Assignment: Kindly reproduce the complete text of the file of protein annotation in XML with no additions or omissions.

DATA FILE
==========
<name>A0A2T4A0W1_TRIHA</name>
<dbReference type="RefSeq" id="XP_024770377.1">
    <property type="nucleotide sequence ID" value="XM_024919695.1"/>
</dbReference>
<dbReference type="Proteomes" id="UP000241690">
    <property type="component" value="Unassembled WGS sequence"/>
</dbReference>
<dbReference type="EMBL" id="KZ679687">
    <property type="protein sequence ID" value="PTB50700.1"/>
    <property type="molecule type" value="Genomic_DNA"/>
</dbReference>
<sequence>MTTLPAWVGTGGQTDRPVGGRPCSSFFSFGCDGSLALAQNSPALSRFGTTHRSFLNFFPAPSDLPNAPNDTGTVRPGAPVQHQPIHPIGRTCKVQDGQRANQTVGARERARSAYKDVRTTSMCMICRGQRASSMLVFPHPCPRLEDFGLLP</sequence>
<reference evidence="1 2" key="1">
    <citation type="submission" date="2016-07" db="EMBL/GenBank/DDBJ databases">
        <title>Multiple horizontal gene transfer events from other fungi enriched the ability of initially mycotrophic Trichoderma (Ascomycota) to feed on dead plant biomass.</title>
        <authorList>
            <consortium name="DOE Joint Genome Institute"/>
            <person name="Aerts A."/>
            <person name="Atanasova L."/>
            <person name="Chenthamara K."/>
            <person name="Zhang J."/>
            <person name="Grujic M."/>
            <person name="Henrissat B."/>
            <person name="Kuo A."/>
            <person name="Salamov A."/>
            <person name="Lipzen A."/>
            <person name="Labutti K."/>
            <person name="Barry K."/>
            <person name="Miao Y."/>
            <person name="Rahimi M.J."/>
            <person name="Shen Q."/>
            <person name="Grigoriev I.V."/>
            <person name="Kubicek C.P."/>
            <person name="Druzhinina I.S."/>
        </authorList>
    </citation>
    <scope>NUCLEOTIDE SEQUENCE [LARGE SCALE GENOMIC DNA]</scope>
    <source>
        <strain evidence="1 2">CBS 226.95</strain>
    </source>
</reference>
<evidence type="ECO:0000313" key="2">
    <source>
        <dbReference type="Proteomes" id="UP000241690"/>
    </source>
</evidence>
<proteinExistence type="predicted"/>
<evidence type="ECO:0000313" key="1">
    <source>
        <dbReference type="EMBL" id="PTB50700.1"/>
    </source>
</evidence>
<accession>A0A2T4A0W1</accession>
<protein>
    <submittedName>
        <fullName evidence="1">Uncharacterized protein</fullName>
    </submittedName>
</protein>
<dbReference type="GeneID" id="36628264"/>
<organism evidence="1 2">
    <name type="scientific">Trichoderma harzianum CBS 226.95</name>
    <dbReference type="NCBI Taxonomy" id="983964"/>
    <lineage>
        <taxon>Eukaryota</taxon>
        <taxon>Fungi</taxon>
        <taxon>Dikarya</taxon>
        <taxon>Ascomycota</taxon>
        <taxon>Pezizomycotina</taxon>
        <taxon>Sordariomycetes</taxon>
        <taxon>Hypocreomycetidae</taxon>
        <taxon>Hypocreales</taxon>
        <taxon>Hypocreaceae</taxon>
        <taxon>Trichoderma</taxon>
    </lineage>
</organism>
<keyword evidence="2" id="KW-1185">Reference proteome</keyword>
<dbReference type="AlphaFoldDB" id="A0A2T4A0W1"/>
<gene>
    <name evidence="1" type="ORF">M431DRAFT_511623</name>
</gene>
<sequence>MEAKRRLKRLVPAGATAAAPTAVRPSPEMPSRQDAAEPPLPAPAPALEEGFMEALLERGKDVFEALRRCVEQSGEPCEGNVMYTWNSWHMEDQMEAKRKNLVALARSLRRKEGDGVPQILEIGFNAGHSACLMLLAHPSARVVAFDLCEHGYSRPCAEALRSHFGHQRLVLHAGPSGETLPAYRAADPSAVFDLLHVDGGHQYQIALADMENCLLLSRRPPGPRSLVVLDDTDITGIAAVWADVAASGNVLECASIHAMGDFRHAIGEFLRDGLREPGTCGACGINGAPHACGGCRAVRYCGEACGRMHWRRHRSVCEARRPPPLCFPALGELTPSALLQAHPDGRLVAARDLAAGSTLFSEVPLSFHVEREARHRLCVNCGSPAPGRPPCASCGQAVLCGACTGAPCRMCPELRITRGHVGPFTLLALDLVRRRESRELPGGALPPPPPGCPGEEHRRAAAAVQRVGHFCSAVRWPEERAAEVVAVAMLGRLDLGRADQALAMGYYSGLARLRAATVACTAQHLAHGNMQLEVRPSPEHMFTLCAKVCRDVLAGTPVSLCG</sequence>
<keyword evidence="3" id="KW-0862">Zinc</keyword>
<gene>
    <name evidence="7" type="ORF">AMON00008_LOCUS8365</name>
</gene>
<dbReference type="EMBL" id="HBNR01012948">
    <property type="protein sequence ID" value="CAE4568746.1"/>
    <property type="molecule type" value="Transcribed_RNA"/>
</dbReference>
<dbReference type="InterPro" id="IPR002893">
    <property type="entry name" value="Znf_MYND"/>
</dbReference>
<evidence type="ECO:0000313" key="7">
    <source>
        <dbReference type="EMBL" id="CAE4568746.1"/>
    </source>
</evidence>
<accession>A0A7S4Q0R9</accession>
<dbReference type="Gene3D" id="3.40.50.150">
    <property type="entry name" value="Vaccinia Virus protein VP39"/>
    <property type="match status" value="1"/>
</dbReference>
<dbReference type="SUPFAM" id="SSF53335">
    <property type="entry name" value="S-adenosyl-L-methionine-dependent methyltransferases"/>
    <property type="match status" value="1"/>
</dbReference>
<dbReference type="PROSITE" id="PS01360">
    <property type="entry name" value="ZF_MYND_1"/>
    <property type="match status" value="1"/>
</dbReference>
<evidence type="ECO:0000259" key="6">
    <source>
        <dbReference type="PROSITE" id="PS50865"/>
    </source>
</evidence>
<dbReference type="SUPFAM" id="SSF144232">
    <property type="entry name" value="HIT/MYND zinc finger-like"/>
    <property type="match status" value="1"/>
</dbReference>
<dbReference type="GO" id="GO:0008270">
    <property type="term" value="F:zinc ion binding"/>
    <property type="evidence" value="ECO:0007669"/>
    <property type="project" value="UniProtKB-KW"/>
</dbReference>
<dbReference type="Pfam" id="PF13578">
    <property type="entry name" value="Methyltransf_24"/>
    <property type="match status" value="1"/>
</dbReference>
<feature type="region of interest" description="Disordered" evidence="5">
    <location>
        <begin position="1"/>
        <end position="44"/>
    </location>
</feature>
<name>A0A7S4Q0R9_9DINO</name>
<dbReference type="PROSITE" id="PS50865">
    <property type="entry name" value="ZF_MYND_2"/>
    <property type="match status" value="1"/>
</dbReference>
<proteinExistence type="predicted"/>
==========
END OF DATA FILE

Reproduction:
<name>A0A2T4A0W1_TRIHA</name>
<dbReference type="RefSeq" id="XP_024770377.1">
    <property type="nucleotide sequence ID" value="XM_024919695.1"/>
</dbReference>
<dbReference type="Proteomes" id="UP000241690">
    <property type="component" value="Unassembled WGS sequence"/>
</dbReference>
<dbReference type="EMBL" id="KZ679687">
    <property type="protein sequence ID" value="PTB50700.1"/>
    <property type="molecule type" value="Genomic_DNA"/>
</dbReference>
<sequence>MTTLPAWVGTGGQTDRPVGGRPCSSFFSFGCDGSLALAQNSPALSRFGTTHRSFLNFFPAPSDLPNAPNDTGTVRPGAPVQHQPIHPIGRTCKVQDGQRANQTVGARERARSAYKDVRTTSMCMICRGQRASSMLVFPHPCPRLEDFGLLP</sequence>
<reference evidence="1 2" key="1">
    <citation type="submission" date="2016-07" db="EMBL/GenBank/DDBJ databases">
        <title>Multiple horizontal gene transfer events from other fungi enriched the ability of initially mycotrophic Trichoderma (Ascomycota) to feed on dead plant biomass.</title>
        <authorList>
            <consortium name="DOE Joint Genome Institute"/>
            <person name="Aerts A."/>
            <person name="Atanasova L."/>
            <person name="Chenthamara K."/>
            <person name="Zhang J."/>
            <person name="Grujic M."/>
            <person name="Henrissat B."/>
            <person name="Kuo A."/>
            <person name="Salamov A."/>
            <person name="Lipzen A."/>
            <person name="Labutti K."/>
            <person name="Barry K."/>
            <person name="Miao Y."/>
            <person name="Rahimi M.J."/>
            <person name="Shen Q."/>
            <person name="Grigoriev I.V."/>
            <person name="Kubicek C.P."/>
            <person name="Druzhinina I.S."/>
        </authorList>
    </citation>
    <scope>NUCLEOTIDE SEQUENCE [LARGE SCALE GENOMIC DNA]</scope>
    <source>
        <strain evidence="1 2">CBS 226.95</strain>
    </source>
</reference>
<evidence type="ECO:0000313" key="2">
    <source>
        <dbReference type="Proteomes" id="UP000241690"/>
    </source>
</evidence>
<proteinExistence type="predicted"/>
<evidence type="ECO:0000313" key="1">
    <source>
        <dbReference type="EMBL" id="PTB50700.1"/>
    </source>
</evidence>
<accession>A0A2T4A0W1</accession>
<protein>
    <submittedName>
        <fullName evidence="1">Uncharacterized protein</fullName>
    </submittedName>
</protein>
<dbReference type="GeneID" id="36628264"/>
<organism evidence="1 2">
    <name type="scientific">Trichoderma harzianum CBS 226.95</name>
    <dbReference type="NCBI Taxonomy" id="983964"/>
    <lineage>
        <taxon>Eukaryota</taxon>
        <taxon>Fungi</taxon>
        <taxon>Dikarya</taxon>
        <taxon>Ascomycota</taxon>
        <taxon>Pezizomycotina</taxon>
        <taxon>Sordariomycetes</taxon>
        <taxon>Hypocreomycetidae</taxon>
        <taxon>Hypocreales</taxon>
        <taxon>Hypocreaceae</taxon>
        <taxon>Trichoderma</taxon>
    </lineage>
</organism>
<keyword evidence="2" id="KW-1185">Reference proteome</keyword>
<dbReference type="AlphaFoldDB" id="A0A2T4A0W1"/>
<gene>
    <name evidence="1" type="ORF">M431DRAFT_511623</name>
</gene>
<sequence>MEAKRRLKRLVPAGATAAAPTAVRPSPEMPSRQDAAEPPLPAPAPALEEGFMEALLERGKDVFEALRRCVEQSGEPCEGNVMYTWNSWHMEDQMEAKRKNLVALARSLRRKEGDGVPQILEIGFNAGHSACLMLLAHPSARVVAFDLCEHGYSRPCAEALRSHFGHQRLVLHAGPSGETLPAYRAADPSAVFDLLHVDGGHQYQIALADMENCLLLSRRPPGPRSLVVLDDTDITGIAAVWADVAASGNVLECASIHAMGDFRHAIGEFLRDGLREPGTCGACGINGAPHACGGCRAVRYCGEACGRMHWRRHRSVCEARRPPPLCFPALGELTPSALLQAHPDGRLVAARDLAAGSTLFSEVPLSFHVEREARHRLCVNCGSPAPGRPPCASCGQAVLCGACTGAPCRMCPELRITRGHVGPFTLLALDLVRRRESRELPGGALPPPPPGCPGEEHRRAAAAVQRVGHFCSAVRWPEERAAEVVAVAMLGRLDLGRADQALAMGYYSGLARLRAATVACTAQHLAHGNMQLEVRPSPEHMFTLCAKVCRDVLAGTPVSLCG</sequence>
<keyword evidence="3" id="KW-0862">Zinc</keyword>
<gene>
    <name evidence="7" type="ORF">AMON00008_LOCUS8365</name>
</gene>
<dbReference type="EMBL" id="HBNR01012948">
    <property type="protein sequence ID" value="CAE4568746.1"/>
    <property type="molecule type" value="Transcribed_RNA"/>
</dbReference>
<dbReference type="InterPro" id="IPR002893">
    <property type="entry name" value="Znf_MYND"/>
</dbReference>
<evidence type="ECO:0000313" key="7">
    <source>
        <dbReference type="EMBL" id="CAE4568746.1"/>
    </source>
</evidence>
<accession>A0A7S4Q0R9</accession>
<dbReference type="Gene3D" id="3.40.50.150">
    <property type="entry name" value="Vaccinia Virus protein VP39"/>
    <property type="match status" value="1"/>
</dbReference>
<dbReference type="SUPFAM" id="SSF53335">
    <property type="entry name" value="S-adenosyl-L-methionine-dependent methyltransferases"/>
    <property type="match status" value="1"/>
</dbReference>
<dbReference type="PROSITE" id="PS01360">
    <property type="entry name" value="ZF_MYND_1"/>
    <property type="match status" value="1"/>
</dbReference>
<evidence type="ECO:0000259" key="6">
    <source>
        <dbReference type="PROSITE" id="PS50865"/>
    </source>
</evidence>
<dbReference type="SUPFAM" id="SSF144232">
    <property type="entry name" value="HIT/MYND zinc finger-like"/>
    <property type="match status" value="1"/>
</dbReference>
<dbReference type="GO" id="GO:0008270">
    <property type="term" value="F:zinc ion binding"/>
    <property type="evidence" value="ECO:0007669"/>
    <property type="project" value="UniProtKB-KW"/>
</dbReference>
<dbReference type="Pfam" id="PF13578">
    <property type="entry name" value="Methyltransf_24"/>
    <property type="match status" value="1"/>
</dbReference>
<feature type="region of interest" description="Disordered" evidence="5">
    <location>
        <begin position="1"/>
        <end position="44"/>
    </location>
</feature>
<name>A0A7S4Q0R9_9DINO</name>
<dbReference type="PROSITE" id="PS50865">
    <property type="entry name" value="ZF_MYND_2"/>
    <property type="match status" value="1"/>
</dbReference>
<proteinExistence type="predicted"/>